Russian hackers hijack Ubiquiti routers to launch stealthy attacks

David Fortner Avatar

By Sergiu Gatlan

Russian military hackers are using compromised Ubiquiti EdgeRouters to evade detection, the FBI says in a joint advisory issued with the NSA, the U.S. Cyber Command, and international partners.

Military Unit 26165 cyberspies, part of Russia’s Main Intelligence Directorate of the General Staff (GRU) and tracked as APT28 and Fancy Bear, are using these hijacked and very popular routers to build extensive botnets that help them steal credentials, collect NTLMv2 digests, and proxy malicious traffic.

They’re also used to host custom tools and phishing landing pages throughout covert cyber operations targeting militaries, governments, and other organizations worldwide.

“EdgeRouters are often shipped with default credentials and limited to no firewall protections to accommodate wireless internet service providers (WISPs),” the joint advisory warns.

“Additionally, EdgeRouters do not automatically update firmware unless a consumer configures them to do so.”

Earlier this month, the FBI disrupted a botnet of Ubiquiti EdgeRouters infected with the Moobot malware by cybercriminals not linked with APT28 that the Russian hacking group later repurposed to build a cyber espionage tool with global reach.

While investigating the hacked routers, the FBI discovered various APT28 tools and artifacts, including Python scripts for stealing webmail credentials, programs designed to harvest NTLMv2 digests, and custom routing rules that automatically redirected phishing traffic to dedicated attack infrastructure.

APT28 is a notorious Russian hacking group found to be responsible for several high-profile cyber attacks since they first began operating

They breached the German Federal Parliament (Deutscher Bundestag) and were behind attacks on the Democratic Congressional Campaign Committee (DCCC) and the Democratic National Committee (DNC) ahead of the U.S. Presidential Election in 2016.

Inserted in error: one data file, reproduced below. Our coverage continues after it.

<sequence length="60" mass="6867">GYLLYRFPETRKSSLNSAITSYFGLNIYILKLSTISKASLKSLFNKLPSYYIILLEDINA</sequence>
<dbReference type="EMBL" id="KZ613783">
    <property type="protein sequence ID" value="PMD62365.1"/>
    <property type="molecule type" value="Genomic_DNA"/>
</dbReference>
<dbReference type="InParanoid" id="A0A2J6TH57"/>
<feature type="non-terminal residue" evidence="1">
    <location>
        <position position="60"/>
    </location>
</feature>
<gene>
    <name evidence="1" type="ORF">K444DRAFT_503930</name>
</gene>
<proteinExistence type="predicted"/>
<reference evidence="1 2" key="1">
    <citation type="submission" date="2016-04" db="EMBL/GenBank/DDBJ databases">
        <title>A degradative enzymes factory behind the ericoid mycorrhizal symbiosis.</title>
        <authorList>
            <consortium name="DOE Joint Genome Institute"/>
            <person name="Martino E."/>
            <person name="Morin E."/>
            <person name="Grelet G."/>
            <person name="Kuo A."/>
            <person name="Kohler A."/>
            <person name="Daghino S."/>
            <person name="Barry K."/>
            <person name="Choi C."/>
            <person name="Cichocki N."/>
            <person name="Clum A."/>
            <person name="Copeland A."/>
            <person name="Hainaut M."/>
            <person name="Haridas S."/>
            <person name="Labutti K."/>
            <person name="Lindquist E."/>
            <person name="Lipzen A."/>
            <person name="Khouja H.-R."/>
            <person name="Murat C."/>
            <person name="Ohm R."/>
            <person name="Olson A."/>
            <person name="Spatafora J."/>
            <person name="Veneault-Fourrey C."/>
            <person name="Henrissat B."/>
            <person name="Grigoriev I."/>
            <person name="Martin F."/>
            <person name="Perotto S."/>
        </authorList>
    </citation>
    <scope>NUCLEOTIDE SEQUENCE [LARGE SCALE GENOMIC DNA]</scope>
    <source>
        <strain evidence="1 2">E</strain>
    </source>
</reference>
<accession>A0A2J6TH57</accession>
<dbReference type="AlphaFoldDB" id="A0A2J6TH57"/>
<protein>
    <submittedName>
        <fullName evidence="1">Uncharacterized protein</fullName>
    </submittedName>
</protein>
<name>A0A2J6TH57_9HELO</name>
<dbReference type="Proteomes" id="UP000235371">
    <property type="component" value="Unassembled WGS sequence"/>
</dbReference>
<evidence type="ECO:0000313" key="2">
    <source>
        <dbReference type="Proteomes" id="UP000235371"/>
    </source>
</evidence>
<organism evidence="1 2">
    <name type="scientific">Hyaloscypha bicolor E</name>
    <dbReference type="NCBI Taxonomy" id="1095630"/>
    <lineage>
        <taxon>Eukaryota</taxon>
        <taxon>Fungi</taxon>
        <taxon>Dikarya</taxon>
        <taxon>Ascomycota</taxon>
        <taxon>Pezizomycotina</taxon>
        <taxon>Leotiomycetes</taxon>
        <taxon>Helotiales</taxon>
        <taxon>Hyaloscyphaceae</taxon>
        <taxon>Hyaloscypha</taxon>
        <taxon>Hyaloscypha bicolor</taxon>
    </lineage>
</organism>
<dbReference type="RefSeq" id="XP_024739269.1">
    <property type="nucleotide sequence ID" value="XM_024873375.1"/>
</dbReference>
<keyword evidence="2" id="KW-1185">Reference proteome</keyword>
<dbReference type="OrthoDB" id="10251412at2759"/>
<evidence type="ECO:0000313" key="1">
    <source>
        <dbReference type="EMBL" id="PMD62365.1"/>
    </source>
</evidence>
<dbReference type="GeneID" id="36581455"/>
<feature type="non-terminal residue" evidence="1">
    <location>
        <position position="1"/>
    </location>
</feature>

Two years later, APT28 members were charged in the U.S. for their involvement in the DNC and DCCC attacks. The Council of the European Union also sanctioned APT28 members in October 2020 for their involvement in the German Federal Parliament hack.

How to ‘revive’ hijacked Ubiquiti EdgeRouters
The FBI and partner agencies behind today’s advisory recommend the following measures to get rid of the malware infection and block APT28’s access to compromised routers:

Perform a hardware factory reset to flush file systems of malicious files
Upgrade to the latest firmware version
Change any default usernames and passwords, and
Implement strategic firewall rules on WAN-side interfaces to prevent unwanted exposure to remote management services.
The FBI is seeking information on APT28 activity on hacked EdgeRouters to prevent further use of these techniques and hold those responsible accountable.

You should report any suspicious or criminal activities related to these attacks to your local FBI field office or the FBI’s Internet Crime Complaint Center (IC3).

A joint alert issued by U.S. and U.K. authorities also warned six years ago, in April 2018, that Russian state-backed attackers were actively targeting and hacking home and enterprise routers.

As the April 2018 advisory cautioned, Russian hackers have historically targeted Internet routing equipment to use in man-in-the-middle attacks in support of espionage campaigns, maintain persistent access to victims’ networks, and lay a foundation for other offensive operations.

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